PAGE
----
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[Tomato Dirt] How to Get Started Composting for Tomatoes
October 11, 2012
Tomato Dirt Newsletter
Image: University of Illinois Extension
What you need to make compost
Successful composting requires four components: food, water, air, and heat. These raw materials and environmental factors combine to facilitate the process.
Organic matter provides the fuel to create compost. The right mixture includes two primary materials, simply referred to as “greens” and “browns.” These designations don’t necessarily refer to the actual color of the composting material. Rather, green materials (grass clippings, weeds, and kitchen scraps for example) are high in nitrogen, while brown materials (dried leaves, straw, and dry grass) are high in carbon.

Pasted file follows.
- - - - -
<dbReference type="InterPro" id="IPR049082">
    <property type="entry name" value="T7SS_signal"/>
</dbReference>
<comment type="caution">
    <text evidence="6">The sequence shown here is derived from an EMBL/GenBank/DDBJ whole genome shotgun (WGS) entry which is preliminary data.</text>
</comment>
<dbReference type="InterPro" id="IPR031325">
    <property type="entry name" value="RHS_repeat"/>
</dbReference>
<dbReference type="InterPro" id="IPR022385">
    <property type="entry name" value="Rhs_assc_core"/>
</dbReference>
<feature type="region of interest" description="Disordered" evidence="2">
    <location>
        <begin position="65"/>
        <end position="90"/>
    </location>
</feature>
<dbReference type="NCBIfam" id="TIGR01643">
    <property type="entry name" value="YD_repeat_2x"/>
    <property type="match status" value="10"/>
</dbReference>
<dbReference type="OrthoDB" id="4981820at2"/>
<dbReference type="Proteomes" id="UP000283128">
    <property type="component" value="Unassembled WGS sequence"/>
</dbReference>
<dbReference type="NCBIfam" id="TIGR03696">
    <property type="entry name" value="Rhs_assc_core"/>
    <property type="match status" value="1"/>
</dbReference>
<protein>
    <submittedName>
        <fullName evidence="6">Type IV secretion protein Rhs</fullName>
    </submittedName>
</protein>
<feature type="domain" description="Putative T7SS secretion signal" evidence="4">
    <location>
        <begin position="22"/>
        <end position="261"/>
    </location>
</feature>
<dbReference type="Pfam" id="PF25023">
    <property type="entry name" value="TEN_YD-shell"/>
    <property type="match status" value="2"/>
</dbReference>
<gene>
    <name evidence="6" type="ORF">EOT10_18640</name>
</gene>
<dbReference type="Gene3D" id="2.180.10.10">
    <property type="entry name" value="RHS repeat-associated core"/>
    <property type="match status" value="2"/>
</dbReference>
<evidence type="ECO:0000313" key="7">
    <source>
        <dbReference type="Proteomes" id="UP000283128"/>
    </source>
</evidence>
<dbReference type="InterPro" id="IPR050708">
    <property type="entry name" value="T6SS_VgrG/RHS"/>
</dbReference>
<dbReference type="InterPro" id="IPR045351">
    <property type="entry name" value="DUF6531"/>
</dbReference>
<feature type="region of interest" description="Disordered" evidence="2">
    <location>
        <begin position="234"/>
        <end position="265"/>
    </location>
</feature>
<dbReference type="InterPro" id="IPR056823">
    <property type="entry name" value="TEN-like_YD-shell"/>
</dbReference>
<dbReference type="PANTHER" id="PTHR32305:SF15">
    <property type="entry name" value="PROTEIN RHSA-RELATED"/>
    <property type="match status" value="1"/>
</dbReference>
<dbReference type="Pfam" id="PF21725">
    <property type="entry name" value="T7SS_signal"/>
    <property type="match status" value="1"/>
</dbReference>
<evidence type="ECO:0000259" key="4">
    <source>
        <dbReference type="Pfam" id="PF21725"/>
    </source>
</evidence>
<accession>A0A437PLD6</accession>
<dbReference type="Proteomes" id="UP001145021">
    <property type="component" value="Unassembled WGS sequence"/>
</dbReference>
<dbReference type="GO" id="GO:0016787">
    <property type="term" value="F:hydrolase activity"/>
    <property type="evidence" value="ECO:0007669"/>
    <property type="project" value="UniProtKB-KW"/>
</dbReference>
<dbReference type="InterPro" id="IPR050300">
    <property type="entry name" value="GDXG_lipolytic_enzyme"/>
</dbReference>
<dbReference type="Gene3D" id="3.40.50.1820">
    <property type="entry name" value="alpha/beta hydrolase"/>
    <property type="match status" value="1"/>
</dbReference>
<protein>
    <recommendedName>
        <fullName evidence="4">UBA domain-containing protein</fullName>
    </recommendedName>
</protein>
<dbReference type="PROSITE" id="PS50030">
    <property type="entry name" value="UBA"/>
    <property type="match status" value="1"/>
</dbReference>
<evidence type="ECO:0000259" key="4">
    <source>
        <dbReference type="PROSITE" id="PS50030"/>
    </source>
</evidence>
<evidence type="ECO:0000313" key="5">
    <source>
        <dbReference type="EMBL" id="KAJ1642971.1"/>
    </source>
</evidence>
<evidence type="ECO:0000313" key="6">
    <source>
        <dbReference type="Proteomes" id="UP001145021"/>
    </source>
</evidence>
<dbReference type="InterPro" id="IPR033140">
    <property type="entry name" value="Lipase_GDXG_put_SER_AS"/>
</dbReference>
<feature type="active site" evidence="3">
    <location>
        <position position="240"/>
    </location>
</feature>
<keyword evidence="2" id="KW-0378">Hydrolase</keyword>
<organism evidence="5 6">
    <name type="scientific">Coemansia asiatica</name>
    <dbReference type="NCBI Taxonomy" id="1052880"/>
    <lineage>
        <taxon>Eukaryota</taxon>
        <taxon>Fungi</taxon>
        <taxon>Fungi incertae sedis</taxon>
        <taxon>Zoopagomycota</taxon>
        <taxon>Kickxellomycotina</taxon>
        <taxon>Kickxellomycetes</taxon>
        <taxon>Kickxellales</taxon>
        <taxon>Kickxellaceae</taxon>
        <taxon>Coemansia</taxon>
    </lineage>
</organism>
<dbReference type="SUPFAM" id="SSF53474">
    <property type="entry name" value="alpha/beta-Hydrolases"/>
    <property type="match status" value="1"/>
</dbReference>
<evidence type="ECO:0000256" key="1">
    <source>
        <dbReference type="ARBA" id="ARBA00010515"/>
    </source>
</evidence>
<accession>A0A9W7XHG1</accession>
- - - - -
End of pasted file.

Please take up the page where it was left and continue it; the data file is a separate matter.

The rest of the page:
Set your compost pile in an area with good drainage so that it can receive moisture but will avoid accumulating excess water.
Aerobic microorganisms in your compost pile need air to survive and to continue their work of breaking down organic matter. Turning opens up air pockets in the pile. By “turning” your compost pile, you help microorganisms on the outside of the pile move into the middle, where there is more heat.
Organic matter decomposes the quickest between 140ºF - 160ºF. Some breakdown will occur as long as the internal compost temperature is above freezing. Compost is self-insulating. When you pile compost on top of compost, the middle of the pile will be the warmest.
Get all the details about getting started with composting for tomatoes when you read the full article here.
You can make a tomato costume easily out of a red sweat suit, poly fil batting, and green felt. Get all the instructions here … or you can also order a ready-made tomato costume for a toddler, child, or adult, too!
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